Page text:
I grew up in Northumberland, next to an old WW2 army camp of Nissen huts and cheap brick buildings. When I was very young some of the buildings were being used for rearing pigs – noisy porkers growing fat on the swill brewed up from school dinner leftovers, restaurant scrapings and stale bakery discards – ah, we knew how to make recycling work in those days! However in due course the pig farm closed down and the buildings lay empty for several years while a rampant growth of hawthorns and elder bushes, fueled by years of copious manuring, sprang up around them. Checking inside for barn owl roosts one snowy winter’s day I noticed the silhouettes of birds feeding on the haws through the grimy cobwebbed windows, and then discovered that a broken pane meant I had a brilliant ready-made hide. I found an old wooden chair and spent many happy hours watching throngs of thrushes – redwings and fieldfares as well as blackbirds, mistle and song thrushes – and other birds driven to the berries by the snow, at little more than arm’s length. I have never been as close to fieldfares, so handsome and wary, before or since. And then some birds turned up that I had never seen before – big chunky finches with massive bills and grumpy expressions. They were subtly coloured in peach, cinnamon and apricot, their wings strikingly patterned and with a small patch of curiously shaped inky blue feathers; those bills framed in deep black making them look almost parrot or toucan-like, as if they would be more at home in a tropical rain forest. They were Hawfinches (Coccothraustes coccothraustes).
The only other time I had seen hawfinches since then was one or two summers later when I came across a family party, adults and fledglings, in the Blyth Valley woodlands nearby. This would have been about 1970 when hawfinches, which had been gradually increasing in distribution and abundance since the mid-1800s, were at the peak of their British fortunes. After about 1990, however, their expansion went into reverse for reasons not yet understood, and none have been known to breed in Northumberland since 2005.
So I was very interested when word on the birding grapevine reached me last November that there was a big influx of wintering hawfinches that were turning up all over Britain. As with its decline as a breeding bird, there seems to be no consensus on what has produced this unusual irruption. Hawfinches are widespread in continental Europe and there have been mutterings about forest fires in Portugal and a shortage of tree seeds in Eastern Europe, but no clear evidence offered for either of these hypotheses. A twitter group has been set up to report sightings in Britain (@HawfinchesUK) which is well worth visiting if you want to find out whether there are any known to be near you. Otherwise it is worth checking any stands of hornbeams, yews, cherries or other trees with large hard seeds – they could, literally, turn up anywhere with a suitable food source.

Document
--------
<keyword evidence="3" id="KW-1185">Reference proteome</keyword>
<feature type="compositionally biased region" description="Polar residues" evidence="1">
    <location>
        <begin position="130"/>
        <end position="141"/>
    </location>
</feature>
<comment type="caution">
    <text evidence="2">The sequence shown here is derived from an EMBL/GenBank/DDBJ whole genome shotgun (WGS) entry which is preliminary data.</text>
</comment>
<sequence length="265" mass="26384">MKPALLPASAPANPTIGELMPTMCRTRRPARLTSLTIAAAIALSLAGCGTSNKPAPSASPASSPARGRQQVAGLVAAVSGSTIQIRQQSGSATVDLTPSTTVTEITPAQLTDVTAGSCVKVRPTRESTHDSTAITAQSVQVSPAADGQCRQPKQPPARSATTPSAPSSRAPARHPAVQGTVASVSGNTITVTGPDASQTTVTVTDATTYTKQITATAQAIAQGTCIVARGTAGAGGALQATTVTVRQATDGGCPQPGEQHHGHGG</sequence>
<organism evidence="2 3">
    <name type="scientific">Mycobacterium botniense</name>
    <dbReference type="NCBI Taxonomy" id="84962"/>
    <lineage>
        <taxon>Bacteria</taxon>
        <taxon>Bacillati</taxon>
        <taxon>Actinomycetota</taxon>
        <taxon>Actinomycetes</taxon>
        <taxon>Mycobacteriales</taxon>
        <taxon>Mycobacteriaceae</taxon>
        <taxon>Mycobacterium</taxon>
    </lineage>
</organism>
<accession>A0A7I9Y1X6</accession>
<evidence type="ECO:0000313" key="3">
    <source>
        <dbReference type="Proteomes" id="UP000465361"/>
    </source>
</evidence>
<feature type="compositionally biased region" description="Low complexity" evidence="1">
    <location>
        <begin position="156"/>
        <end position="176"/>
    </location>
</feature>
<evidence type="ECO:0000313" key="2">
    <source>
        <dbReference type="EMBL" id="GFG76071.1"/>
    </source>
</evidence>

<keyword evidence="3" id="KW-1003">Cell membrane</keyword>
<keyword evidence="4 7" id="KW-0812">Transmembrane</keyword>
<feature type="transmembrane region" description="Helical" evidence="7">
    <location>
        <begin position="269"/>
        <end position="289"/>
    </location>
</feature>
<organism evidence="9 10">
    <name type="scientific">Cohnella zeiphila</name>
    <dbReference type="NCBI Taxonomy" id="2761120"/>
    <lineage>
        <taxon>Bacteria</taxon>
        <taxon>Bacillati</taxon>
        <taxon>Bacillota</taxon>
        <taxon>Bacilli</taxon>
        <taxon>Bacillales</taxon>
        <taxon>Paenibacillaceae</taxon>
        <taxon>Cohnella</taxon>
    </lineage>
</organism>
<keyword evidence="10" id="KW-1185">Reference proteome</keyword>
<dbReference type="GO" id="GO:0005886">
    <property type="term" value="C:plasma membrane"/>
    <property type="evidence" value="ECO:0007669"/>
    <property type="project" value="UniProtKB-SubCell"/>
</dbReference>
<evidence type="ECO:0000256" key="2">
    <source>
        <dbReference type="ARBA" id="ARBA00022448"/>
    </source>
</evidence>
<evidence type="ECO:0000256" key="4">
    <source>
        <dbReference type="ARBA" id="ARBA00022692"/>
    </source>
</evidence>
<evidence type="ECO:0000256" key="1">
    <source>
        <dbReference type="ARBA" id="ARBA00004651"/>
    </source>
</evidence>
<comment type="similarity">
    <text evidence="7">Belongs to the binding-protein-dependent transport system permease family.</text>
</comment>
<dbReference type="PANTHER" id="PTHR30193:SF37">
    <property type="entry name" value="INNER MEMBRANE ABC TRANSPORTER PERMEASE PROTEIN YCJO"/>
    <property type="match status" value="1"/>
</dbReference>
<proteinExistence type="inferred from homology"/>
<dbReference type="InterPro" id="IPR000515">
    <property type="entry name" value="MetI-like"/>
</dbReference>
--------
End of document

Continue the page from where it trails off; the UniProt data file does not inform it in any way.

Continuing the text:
I was lucky to have some reported not far away from me at Abbey Mills on the outskirts of Morpeth. Morpeth is a small (but rapidly expanding) market town, unwisely located where the valley of the River Wansbeck narrows as it cuts into the coastal plain. This means it is prone to severe flooding but also that it is very richly endowed with ancient semi-natural woodlands on the steep valley sides of both the main river and its tributary burns (it is therefore entirely appropriate that William Turner, the 16th century ‘Father of English Botany’ not the fictional movie pirate, came from Morpeth). However to my surprise the Abbey Mill hawfinches were not utilising these ancient woodlands but rather three rows of tall, spindly and tightly spaced hornbeams on the fields of the floodplain. Hawfinches, with their massive seed-cracking bills, love hornbeam seeds so that they were making use of these trees was not the surprise; finding so many hornbeams planted on the outskirts of Morpeth was. Hornbeam is not native this far north, and while you come across scattered planted and naturalised hornbeams in Northumberland I had never come across so many in one place.
I was pondering this while admiring the little flock of hawfinches that had taken up residence, and remarked on it to a birder called Duncan, a man well into his third age, who had been photographing the birds.
‘Ah’, he said, ‘I know the answer to that – I planted them! This was a county council tree nursery back in the ‘60s and I worked here. We planted those trees to make hedges to divide it up into compartments. We didn’t know they were hornbeams – we thought we were planting beech !’
Duncan had come to birding relatively late in life and had never seen hawfinches before they turned up here on his doorstep.
It is nice to think something you do for one reason can have entirely unforeseen but beneficial results that give you such pleasure fifty years later – that, surely, has to be some kind of Karma!